There is more to IKEA’s product naming system than non-Swedish-people might think. Swedophones are familiar with the furniture store’s oddly specific conventions, but for most of us, Malm is just a line of bedroom furniture. IKEA’s product lines are named according to a set of guidelines that it rarely deviates from, Quartz recently highlighted.

IKEA’s founder has dyslexia, and found that nouns helped him remember and visualize products better than using code numbers. He created a series of unusual naming conventions that the company still uses today. A bookcase, for instance, is probably always going to be named after a profession, if it doesn’t have a boy’s name like Billy. Rugs tend to be named after cities in Denmark and Sweden, while outdoor furniture is named after islands in Scandinavia, like Karlsö, an outdoor umbrella named after a tiny island about 150 miles south of Stockholm. Expedit, the beloved, discontinued shelving unit, means “salesclerk,” while its replacement, Kallax, is named after a town in northern Sweden. Curtains are named for mathematical terms.

Some of the other products have more descriptive names. Lack, the name of the shiny living room furniture line, means “lacquer.” Bullar, the bakeware line, is a word that means “buns.” Bathroom products are named after rivers and lakes.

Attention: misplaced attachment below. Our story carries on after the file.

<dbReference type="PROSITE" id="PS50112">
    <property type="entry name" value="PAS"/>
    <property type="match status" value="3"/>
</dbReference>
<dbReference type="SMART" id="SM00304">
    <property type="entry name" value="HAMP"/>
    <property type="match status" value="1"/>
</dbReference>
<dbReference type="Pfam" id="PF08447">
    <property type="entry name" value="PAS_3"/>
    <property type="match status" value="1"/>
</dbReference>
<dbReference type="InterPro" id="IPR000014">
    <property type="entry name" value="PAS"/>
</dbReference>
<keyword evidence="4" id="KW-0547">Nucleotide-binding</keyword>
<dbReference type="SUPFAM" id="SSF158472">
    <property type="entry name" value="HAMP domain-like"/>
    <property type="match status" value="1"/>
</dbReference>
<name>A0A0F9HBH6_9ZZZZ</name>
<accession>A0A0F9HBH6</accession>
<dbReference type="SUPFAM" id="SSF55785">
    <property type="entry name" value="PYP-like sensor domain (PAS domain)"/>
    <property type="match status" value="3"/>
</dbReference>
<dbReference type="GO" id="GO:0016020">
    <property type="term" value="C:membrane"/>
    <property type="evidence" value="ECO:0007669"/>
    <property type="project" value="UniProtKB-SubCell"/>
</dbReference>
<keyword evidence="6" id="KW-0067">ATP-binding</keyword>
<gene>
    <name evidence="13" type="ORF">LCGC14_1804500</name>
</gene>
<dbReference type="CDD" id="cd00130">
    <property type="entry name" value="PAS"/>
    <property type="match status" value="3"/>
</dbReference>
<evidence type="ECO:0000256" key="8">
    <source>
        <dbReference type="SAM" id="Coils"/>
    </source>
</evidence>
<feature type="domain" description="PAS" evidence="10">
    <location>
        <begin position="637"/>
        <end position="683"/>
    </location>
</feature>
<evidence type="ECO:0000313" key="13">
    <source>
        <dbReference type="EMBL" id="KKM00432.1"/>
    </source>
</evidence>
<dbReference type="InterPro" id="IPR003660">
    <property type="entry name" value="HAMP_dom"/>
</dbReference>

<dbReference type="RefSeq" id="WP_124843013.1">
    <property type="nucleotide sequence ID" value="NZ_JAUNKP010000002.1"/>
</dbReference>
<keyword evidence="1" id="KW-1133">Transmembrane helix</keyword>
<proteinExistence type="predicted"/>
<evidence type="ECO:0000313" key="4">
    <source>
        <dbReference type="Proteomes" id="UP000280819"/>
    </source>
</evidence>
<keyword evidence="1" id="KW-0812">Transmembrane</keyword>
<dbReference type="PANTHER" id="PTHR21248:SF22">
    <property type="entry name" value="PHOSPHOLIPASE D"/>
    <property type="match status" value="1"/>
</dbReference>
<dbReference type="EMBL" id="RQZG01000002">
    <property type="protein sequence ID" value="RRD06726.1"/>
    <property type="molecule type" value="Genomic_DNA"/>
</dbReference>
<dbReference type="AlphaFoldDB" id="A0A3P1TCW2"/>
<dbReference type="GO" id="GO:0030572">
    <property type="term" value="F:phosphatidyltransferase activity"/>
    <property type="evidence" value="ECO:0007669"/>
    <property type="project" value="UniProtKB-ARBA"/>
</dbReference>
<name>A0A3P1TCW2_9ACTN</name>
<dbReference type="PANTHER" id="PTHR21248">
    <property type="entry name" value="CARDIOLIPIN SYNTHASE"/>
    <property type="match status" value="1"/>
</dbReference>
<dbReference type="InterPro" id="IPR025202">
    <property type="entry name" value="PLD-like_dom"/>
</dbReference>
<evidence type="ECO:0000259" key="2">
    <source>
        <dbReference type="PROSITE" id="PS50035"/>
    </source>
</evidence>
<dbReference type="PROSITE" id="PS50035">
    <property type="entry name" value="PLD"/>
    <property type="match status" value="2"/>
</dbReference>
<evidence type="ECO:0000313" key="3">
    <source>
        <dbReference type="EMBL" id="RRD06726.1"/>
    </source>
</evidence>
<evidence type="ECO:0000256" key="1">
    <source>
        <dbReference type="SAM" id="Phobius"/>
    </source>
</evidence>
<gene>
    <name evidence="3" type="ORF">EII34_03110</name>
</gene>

Some of the translations serve as little corporate jokes. The name of the toy line Duktig means “clever.” Hederlig, IKEA’s wine glass series, is the word for “honest.”

Here’s Quartz’s list of IKEA taxonomy:

  • Bathroom articles = Names of Swedish lakes and bodies of water
  • Bed textiles = Flowers and plants
  • Beds, wardrobes, hall furniture = Norwegian place names
  • Bookcases = Professions, Scandinavian boy’s names
  • Bowls, vases, candles and candle holders = Swedish place names, adjectives, spices, herbs, fruits and berries
  • Boxes, wall decoration, pictures and frames, clocks = Swedish slang expressions, Swedish place names
  • Children’s products = Mammals, birds, adjectives
  • Desks, chairs and swivel chairs = Scandinavian boy’s names
  • Fabrics, curtains = Scandinavian girl’s names
  • Garden furniture = Scandinavian islands
  • Kitchen accessories = Fish, mushrooms and adjectives
  • Lighting = Units of measurement, seasons, months, days, shipping and nautical terms, Swedish place names
  • Rugs = Danish place names
  • Sofas, armchairs, chairs and dining tables = Swedish place names

Sadly, if a Swedish name sounds too much like a dirty word in another language, the product name will be changed in that country. Which is why you can’t buy a bench called Fartfull in an English-speaking country. At least, not anymore.

[h/t Quartz]